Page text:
By contrast, given such extreme loads of the known embodiments, material connections can be loosened because of the different properties of the materials involved. The materials used in the related art have both a very strongly mutually deviating thermal expansion behavior, and also an inadequate long-time stability. Thus, for example, the connection formed by an epoxy adhesive between the optical waveguide and the body to be monitored can loosen with time. Moreover, the connection between the optical waveguide glass cladding and the outer plastic protective coating can be lost, and so the inner optical waveguide glass part formed by the fiber core and the fiber cladding moves inside the outer protective coating. This can result in measuring errors.

These difficulties cannot occur in principle in the case of the mechanical calking of the optical waveguide without protective coating. Preferably only two different materials are involved, specifically the material of the body to be monitored and that of the optical waveguide without protective coating, that is to say that of the inner optical waveguide portion. Punctiform calkings that include, in particular, the material of the body to be monitored, serve to fix the optical waveguide. The monitoring arrangement advantageously manages without separate materials for an adhesive or soldered connection, or for a protective coating of the optical waveguide. Thermal loads of, in particular, up to approximately 800° C., and strong mechanical stresses therefore have no negative effect on the mechanical stability of the entire arrangement.

Overall, the monitoring arrangement therefore has a distinctly improved functional capability and functional reliability.

One advantageous variant is one in which the groove has an opening width that is larger by at most 5% to 10%, in particular by 1.5% to 8%, than an outside diameter of the optical waveguide. This close adaptation of the groove to the small outside diameter of the optical waveguide without protective coating results in a particularly slight impairment of the surface of the body to be monitored.

Furthermore, the groove can preferably have a V-shaped or U-shaped cross section. A V-groove offers an advantageous 2-point support. In the case of a U-groove, the U-arc radius is preferably approximately adapted to the LWL outside radius of the optical waveguide without protective coating. There is a very good guidance, with reduced loading, and bearing of the optical waveguide without protective coating, as a result. If appropriate, the U-arc radius is slightly, for example by 2.5% to 5%, larger than the LWL outside radius, in order to facilitate the insertion of the optical waveguide.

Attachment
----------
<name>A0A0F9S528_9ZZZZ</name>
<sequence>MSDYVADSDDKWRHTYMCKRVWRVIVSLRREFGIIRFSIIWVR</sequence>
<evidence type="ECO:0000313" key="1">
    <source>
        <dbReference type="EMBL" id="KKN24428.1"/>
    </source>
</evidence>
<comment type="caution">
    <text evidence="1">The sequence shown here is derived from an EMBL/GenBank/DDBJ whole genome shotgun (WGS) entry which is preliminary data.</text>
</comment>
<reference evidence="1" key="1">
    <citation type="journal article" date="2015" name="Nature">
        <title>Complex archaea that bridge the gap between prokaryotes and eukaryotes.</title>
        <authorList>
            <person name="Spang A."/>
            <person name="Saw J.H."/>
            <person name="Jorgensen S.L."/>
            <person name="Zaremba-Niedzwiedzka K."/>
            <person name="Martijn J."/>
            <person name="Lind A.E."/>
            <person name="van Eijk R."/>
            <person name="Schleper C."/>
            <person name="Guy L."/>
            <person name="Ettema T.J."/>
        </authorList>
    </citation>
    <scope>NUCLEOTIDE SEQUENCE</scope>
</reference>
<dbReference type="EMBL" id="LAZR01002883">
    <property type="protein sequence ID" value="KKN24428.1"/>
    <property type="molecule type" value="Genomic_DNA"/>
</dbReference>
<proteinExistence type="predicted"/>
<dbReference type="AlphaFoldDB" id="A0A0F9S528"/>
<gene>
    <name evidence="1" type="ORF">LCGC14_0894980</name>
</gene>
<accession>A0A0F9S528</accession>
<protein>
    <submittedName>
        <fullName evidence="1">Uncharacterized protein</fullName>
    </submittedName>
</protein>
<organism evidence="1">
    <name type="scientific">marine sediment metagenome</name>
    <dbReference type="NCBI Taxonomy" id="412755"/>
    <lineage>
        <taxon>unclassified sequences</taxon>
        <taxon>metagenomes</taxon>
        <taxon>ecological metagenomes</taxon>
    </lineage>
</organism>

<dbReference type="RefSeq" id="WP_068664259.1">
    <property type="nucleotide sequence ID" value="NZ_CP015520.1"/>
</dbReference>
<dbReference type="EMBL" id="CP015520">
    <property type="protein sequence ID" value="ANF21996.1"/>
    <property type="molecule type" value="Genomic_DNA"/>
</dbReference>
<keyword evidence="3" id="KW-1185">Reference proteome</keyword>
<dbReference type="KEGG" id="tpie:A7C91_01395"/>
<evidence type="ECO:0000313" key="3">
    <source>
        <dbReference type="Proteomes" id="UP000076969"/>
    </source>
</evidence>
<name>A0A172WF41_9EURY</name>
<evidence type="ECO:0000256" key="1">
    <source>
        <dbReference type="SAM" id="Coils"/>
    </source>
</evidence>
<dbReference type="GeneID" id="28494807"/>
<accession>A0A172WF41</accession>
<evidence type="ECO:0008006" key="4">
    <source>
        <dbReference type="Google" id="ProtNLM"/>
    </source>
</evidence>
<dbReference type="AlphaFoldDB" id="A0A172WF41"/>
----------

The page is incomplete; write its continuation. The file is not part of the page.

In accordance with another advantageous variant, the groove has no calking in the groove lateral walls in the region of a measuring point at which the sensor is arranged inside the optical waveguide inserted into the groove. This prevents the calking from influencing the sensor, designed preferably as a Bragg grating sensor, and the occurrence of defective measurement results.

In contrast, it is provided in the case of a further preferred refinement that the groove has at least one calking in the groove lateral walls immediately before or immediately after a measuring point at which the sensor is arranged inside the optical waveguide inserted into the groove. In principle, at least one calking can be provided in each case at both ends of the sensor, that is to say immediately before and immediately after the measuring point. The placing of the calking onto the boundary of the measuring point enables a particularly exact fixing of the sensor in place such that measuring errors, for example owing to slight local displacements of the measuring point, are excluded.

Furthermore, a plurality of calkings are advantageously provided that are arranged separated from one another in a longitudinal direction of the groove at a spacing of a few cm, in particular of from 2 to 3 cm. This results in a particularly effective and permanent fixing in place of the inserted optical waveguide, which also withstands very large mechanical loads.

Moreover, it is likewise advantageous with regard to fixing the optical waveguide as effectively as possible when a plurality of calkings are provided that are arranged on both groove lateral walls. Fixing at both ends by the calkings is particularly reliable. It is then advantageously possible, in addition, for one of the calkings provided in one groove lateral wall to be situated exactly opposite one of the calkings provided in the other groove lateral wall. The degree of the protrusion of the individual calkings, and thus the pressure exerted on the optical waveguide at the respective point can thereby be reduced. Moreover, it is possible to produce more easily a smaller protrusion in the usually very hard surface of the body to be monitored. The requisite fixing of the optical waveguide is then, however, nevertheless provided at both groove lateral walls because of the protrusions situated opposite one another. Furthermore, the calkings that are provided on both groove lateral walls can also be arranged in principle in a fashion offset from one another.